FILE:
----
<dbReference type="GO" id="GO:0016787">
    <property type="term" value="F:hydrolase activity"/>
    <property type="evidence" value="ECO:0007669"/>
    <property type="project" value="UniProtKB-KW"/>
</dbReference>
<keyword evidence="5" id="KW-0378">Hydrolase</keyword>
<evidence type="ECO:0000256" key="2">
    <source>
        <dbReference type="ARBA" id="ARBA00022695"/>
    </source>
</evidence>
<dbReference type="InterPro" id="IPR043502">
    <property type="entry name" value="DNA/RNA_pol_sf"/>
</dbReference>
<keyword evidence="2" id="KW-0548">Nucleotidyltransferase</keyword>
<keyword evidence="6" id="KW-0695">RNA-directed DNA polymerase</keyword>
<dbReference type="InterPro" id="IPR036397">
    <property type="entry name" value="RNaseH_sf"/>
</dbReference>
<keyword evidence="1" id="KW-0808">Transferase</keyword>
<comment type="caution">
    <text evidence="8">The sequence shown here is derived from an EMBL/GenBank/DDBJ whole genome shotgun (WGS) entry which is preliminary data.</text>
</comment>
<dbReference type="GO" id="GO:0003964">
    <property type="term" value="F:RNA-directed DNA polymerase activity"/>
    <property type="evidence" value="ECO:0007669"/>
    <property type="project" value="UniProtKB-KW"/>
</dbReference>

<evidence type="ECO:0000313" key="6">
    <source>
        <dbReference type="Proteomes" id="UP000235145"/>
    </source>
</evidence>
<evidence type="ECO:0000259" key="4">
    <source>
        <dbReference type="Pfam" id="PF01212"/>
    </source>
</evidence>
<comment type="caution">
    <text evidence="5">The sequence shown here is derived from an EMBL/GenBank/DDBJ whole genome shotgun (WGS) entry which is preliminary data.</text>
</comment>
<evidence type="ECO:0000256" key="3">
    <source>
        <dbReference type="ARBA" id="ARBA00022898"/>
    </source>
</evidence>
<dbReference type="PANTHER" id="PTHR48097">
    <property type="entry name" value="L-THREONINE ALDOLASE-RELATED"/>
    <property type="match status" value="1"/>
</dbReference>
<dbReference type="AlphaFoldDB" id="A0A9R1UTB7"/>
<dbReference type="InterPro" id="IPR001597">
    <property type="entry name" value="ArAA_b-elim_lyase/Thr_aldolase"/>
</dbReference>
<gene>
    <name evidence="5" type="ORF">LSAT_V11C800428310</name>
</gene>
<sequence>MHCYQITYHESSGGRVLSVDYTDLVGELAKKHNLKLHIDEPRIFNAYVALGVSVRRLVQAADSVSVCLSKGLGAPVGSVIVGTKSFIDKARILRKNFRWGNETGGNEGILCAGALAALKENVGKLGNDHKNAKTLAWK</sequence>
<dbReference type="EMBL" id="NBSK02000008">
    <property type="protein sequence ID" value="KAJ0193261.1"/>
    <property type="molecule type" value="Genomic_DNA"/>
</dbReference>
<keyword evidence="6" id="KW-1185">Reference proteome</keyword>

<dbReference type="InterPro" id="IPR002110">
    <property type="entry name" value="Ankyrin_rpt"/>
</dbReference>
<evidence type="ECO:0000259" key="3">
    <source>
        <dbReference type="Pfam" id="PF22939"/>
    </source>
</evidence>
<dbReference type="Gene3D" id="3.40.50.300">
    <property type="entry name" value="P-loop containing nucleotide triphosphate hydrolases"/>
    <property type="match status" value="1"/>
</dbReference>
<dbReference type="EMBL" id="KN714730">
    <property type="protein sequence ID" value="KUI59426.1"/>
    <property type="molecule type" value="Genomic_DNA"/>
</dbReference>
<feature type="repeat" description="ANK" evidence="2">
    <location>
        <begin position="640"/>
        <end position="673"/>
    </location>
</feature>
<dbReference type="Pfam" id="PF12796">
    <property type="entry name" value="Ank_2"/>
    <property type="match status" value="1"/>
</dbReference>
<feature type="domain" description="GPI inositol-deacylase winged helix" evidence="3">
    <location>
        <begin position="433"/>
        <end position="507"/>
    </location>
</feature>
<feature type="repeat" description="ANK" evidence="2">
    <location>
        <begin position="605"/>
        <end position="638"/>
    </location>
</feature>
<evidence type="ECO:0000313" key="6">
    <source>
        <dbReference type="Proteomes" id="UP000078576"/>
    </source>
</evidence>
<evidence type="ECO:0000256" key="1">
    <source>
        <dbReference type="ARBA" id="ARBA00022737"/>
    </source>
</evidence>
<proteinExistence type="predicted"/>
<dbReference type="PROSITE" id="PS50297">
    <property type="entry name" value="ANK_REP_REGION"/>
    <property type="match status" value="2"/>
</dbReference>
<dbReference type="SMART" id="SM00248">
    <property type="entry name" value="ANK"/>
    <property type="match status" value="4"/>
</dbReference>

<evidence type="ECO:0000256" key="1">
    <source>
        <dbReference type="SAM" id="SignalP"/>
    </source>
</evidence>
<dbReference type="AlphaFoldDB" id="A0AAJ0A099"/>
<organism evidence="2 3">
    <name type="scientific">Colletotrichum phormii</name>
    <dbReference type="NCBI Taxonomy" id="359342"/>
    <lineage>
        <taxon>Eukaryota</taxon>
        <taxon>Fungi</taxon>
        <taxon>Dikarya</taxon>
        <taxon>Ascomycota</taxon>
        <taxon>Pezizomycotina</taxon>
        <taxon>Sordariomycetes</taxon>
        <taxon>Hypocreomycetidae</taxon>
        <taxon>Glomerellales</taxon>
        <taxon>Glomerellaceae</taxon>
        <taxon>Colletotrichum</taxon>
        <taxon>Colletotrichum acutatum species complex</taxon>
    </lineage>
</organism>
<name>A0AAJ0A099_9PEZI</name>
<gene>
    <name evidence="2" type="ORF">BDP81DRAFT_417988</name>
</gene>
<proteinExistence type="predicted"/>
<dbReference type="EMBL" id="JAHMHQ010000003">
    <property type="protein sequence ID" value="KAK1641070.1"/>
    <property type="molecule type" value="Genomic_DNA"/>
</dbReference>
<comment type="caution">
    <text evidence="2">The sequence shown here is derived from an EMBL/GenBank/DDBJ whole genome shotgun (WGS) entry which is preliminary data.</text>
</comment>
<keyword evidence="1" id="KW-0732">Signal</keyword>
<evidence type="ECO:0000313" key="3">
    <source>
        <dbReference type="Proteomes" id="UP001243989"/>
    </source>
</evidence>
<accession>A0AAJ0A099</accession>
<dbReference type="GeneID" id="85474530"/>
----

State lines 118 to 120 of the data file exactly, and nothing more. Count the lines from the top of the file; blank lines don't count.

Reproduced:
    <property type="entry name" value="ANK"/>
    <property type="match status" value="4"/>
</dbReference>